Tg mouse homogenate 3-NT = 9257:66
– 256:199 (complex III + IV), r
= –0:52; p < 0:02

Figure 4

Untreated Nr 3-NT in homogenate showed a significant negative relationship with the MI, whereas treated Nr showed a non-significant trend for increase (Fig. 4):

Untreated Nr Homogenate 3-NT = 6505:0 – 57:387 (MI), r
= –0:67; p = 0:048:

Opposite to the homogenate, untreated Tg mitochondrial 3-NT showed a strong positive association with MI (Fig. 4):

Untreated Tg Mitochondrial 3-NT = –8459:38 + 385:23 (MI), r
= 0:84; p < 0:01:

The relationship appeared exponential, however, and a logarithmic transformation obtained a fit explaining 86% of the variance in mitochondrial 3-NT (i.e., r2 = 0.86):Untreated Tg (Log Mitochondrial 3-NT) = 5.8841 + 0.0695 (MI), r = 0.93, p < 0.001.

A slight negative trend in mitochondrial 3-NT was not resolved for treated Tg but ANCOVA with the MI as a covariate detected a strong positive main effect of the DSP (p < 0.002) and a DSP*MI interaction (p < 0.003). Complex III appeared to particularly contribute to this pattern but obtained lower statistical resolution (DSP: p < 0.02; DSP*Mitochondrial Complex III interaction: p < 0.03).

Nr mitochondrial 3-NT showed no clear relationship to the MI. However, for any level of MI, mitochondrial 3-NT was ~2-fold higher in untreated Nr mice (p < 0.01).

      Homogenate versus mitochondrial 3-nitrotyrosine dichotomy

Figure 5

Tg expressed opposite age-related patterns of 3-NT in the mitochondrial compartment compared to homogenate. Homogenate levels increased by ~4-fold from youth to old age (Fig. 5):

Homogenate 3-NT = 2348:76 + 9:775 (Age), r
= 0:67; p < 0:002:

Alternatively, mitochondrial levels reflected a reciprocal (~5- fold) decline across the same age range (Fig. 5):

Mitochondrial 3-NT = 9575:81 – 10:857 (Age), r
= –0:54; p < 0:01:

For untreated Tg, mitochondrial 3-NT (6362.8 ± 1312.8) was 1.4-fold higher than in homogenate (4510.8 ± 1106.6). For untreated Nr mice 3-NT in mitochondria (6137.7 ± 895.1) was 1.7-fold higher than in homogenate (3689.9 ± 336.3). These patterns highlight the higher levels of 3-NT in mitochondria and that the greatest differences in 3-NT between untreated Nr and Tg are in homogenate. Remarkably, treated Nr mitochondrial 3-NT (3095.3 ± 639.7) was very similar to treated Nr homogenate 3-NT (3486.1 ± 466.7)(only 11% difference). For treated Tg mitochondrial 3-NT (6636.9 ± 683.4) was only 1.2-fold greater than 3-NT in homogenate (5391.7 ± 358.0). Thus, the supplement tended to equalize homogenate and mitochondrial 3-NT.

      Behavioral biomarkers of neuropathology

Figure 6

The mouse model for Huntington’s disease (HD) has elevated nitrosylation in brain associated with a distinct postural abnormality common to some other neurodegenerative conditions (Tanaka et al., 2004). When hung by their tail Nr mice reach out their forelegs towards the surface and splay their hind legs (Fig. 6A). Huntington mice instead clasp their paws (which can include the hind feet) (Tanaka et al., 2004). Tg mice hung by their tails displayed identical paw clasping and leg tucking as found in the Huntington mouse (Fig. 6B).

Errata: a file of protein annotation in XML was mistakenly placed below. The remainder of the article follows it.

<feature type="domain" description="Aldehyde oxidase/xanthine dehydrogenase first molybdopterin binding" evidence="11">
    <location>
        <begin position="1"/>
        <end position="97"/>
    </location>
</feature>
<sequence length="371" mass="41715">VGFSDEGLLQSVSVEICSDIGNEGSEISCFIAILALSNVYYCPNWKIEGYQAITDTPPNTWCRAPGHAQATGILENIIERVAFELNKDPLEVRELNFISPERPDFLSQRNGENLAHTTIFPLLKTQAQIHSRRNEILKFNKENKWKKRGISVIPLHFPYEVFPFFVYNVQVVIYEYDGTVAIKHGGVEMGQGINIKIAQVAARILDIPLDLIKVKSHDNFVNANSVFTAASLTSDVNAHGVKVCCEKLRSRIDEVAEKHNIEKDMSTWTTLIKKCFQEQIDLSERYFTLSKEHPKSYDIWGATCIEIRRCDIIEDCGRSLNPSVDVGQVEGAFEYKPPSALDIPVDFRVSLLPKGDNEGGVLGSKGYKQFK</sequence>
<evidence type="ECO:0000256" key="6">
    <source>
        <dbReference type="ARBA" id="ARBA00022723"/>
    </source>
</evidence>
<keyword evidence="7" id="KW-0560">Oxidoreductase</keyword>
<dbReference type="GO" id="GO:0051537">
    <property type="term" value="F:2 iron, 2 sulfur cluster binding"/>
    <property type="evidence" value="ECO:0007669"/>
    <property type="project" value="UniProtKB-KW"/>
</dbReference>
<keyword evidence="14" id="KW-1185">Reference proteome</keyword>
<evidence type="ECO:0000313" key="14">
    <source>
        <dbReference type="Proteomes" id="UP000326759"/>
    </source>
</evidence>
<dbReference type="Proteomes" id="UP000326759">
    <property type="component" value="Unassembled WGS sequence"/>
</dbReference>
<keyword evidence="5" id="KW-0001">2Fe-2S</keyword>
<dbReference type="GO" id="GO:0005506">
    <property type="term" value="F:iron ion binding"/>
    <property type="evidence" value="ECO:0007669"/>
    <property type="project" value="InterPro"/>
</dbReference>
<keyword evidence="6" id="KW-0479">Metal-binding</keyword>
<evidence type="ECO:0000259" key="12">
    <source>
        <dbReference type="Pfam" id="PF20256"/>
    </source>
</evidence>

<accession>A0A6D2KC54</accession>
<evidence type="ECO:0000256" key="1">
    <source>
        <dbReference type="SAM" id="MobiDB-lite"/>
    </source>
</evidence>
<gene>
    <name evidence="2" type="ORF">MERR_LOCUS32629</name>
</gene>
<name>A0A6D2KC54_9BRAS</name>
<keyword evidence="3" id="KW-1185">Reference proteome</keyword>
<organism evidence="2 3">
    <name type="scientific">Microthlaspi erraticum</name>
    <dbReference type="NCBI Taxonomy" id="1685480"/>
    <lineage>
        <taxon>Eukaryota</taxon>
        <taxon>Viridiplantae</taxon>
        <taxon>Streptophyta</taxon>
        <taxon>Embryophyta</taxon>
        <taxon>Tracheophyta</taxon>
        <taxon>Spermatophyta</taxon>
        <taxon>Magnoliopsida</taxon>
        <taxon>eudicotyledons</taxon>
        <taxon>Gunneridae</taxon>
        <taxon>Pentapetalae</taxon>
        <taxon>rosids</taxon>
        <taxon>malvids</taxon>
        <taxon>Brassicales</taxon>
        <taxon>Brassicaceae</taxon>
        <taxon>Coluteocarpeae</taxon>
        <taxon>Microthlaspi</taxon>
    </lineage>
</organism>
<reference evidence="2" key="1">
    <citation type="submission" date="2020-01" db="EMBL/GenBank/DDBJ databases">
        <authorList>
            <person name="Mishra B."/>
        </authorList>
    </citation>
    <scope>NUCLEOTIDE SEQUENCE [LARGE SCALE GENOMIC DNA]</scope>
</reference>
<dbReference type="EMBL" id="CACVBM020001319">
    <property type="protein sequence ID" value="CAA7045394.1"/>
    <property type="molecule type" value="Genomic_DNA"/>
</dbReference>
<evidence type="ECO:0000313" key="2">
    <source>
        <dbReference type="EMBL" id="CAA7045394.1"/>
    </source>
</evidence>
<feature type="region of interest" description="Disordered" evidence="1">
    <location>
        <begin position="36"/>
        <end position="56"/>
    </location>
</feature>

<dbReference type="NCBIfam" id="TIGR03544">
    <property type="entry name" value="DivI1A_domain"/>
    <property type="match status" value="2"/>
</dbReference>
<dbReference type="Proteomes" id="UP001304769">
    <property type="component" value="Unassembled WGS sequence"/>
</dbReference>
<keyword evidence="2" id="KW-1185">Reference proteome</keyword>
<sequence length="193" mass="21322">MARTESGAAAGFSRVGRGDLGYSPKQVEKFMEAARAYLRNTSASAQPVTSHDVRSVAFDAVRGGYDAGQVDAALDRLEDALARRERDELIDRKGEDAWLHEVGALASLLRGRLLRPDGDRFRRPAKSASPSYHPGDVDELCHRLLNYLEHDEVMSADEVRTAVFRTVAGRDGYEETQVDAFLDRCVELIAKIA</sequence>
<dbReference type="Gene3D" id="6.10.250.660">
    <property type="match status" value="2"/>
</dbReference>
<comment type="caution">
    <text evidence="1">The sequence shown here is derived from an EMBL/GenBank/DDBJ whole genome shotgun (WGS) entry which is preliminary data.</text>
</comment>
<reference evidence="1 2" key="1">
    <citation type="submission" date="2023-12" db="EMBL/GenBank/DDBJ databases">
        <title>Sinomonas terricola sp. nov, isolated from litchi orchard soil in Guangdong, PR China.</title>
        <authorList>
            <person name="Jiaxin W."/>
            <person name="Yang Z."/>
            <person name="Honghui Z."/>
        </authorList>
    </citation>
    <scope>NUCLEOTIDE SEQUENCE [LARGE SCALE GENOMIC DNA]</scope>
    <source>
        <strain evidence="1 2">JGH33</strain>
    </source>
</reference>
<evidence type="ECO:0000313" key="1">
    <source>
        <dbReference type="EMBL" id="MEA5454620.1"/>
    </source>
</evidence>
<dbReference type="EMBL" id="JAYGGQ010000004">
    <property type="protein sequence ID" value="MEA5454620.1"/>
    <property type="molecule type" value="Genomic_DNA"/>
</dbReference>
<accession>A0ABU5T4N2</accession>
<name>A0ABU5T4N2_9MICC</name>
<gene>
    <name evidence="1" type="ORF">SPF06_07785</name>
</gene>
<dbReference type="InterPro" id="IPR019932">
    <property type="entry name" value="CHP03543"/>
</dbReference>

In Huntington’s, accumulation of nitrosylated proteins in the cerebellum results in altered motor function and balance. A standard test for assessing motor balance involves placing a mouse on a slowly rotating cylindrical rod (rotarod) (Hamm et al., 1994). At 5 rpm, this is a mild challenge for Nr mice. Untreated Nr successfully remained on the rotarod for up to 2 min but Tg fell within ~30 s (~75% sooner than Nr controls (t-test: p < 0.00001, Fig. 6C).


      Mitochondrial complex index

The index, summing activity of complexes I–IV, is believed better representing the activity of mitochondrial electron transport chain than the individual complex activity. It resolved clearer patterns and higher significance than individual complexes alone in present study. Mitochondrial 3-NT (Mt 3-NT) increased exponentially with increasing MI in untreated Tg (Fig. 4). Supplementation abolished the strong coupling of 3-NT production to the MI, although it resulted in higher levels of 3-NT associated with low mitochondrial activity (Fig. 4). ANCOVA detected significant DSP (p < 0.002) and DSP*MI effects (p < 0.003). Complex III appeared to particularly contribute to this pattern as we previously reported for protein carbonyls (Aksenov et al., 2010).

Nr Mt 3-NT showed no relationship to the MI in terms of slope. However, for any level of MI, mitochondrial 3-NT was ~2-fold higher in untreated Nr mice (i.e., parallel flat lines differed in intercepts). The fact that MI explains 86% of the variance in mitochondrial 3-NT in untreated Tg, whereas Nr mice show no agerelated pattern suggests that a regulatory mechanism acting in Nr mice is dysregulated in Tg.

      Homogenate versus mitochondrial 3-nitrotyrosine dichotomy

Complex and sometimes opposite relationships of 3-NT and the MI also emerged for age-related patterns of homogenate versus mitochondrial 3-NT. Because mitochondria are the major source of superoxide, nitrative stress might be expected to trace to mitochondria. Mitochondria indeed expressed higher levels of 3-NT than homogenate in both Nr and Tg. Regardless, we found remarkably opposite age-related patterns of 3-NT in Tg mitochondria (linear decline) compared to homogenate (linear increase) (Fig. 5). We previously found that patterns of protein carbonyls (a marker of oxidative stress) also showed different patterns in Tg homogenate (U-shaped) versus mitochondria (a trend for age-related decline) (Aksenov et al., 2010).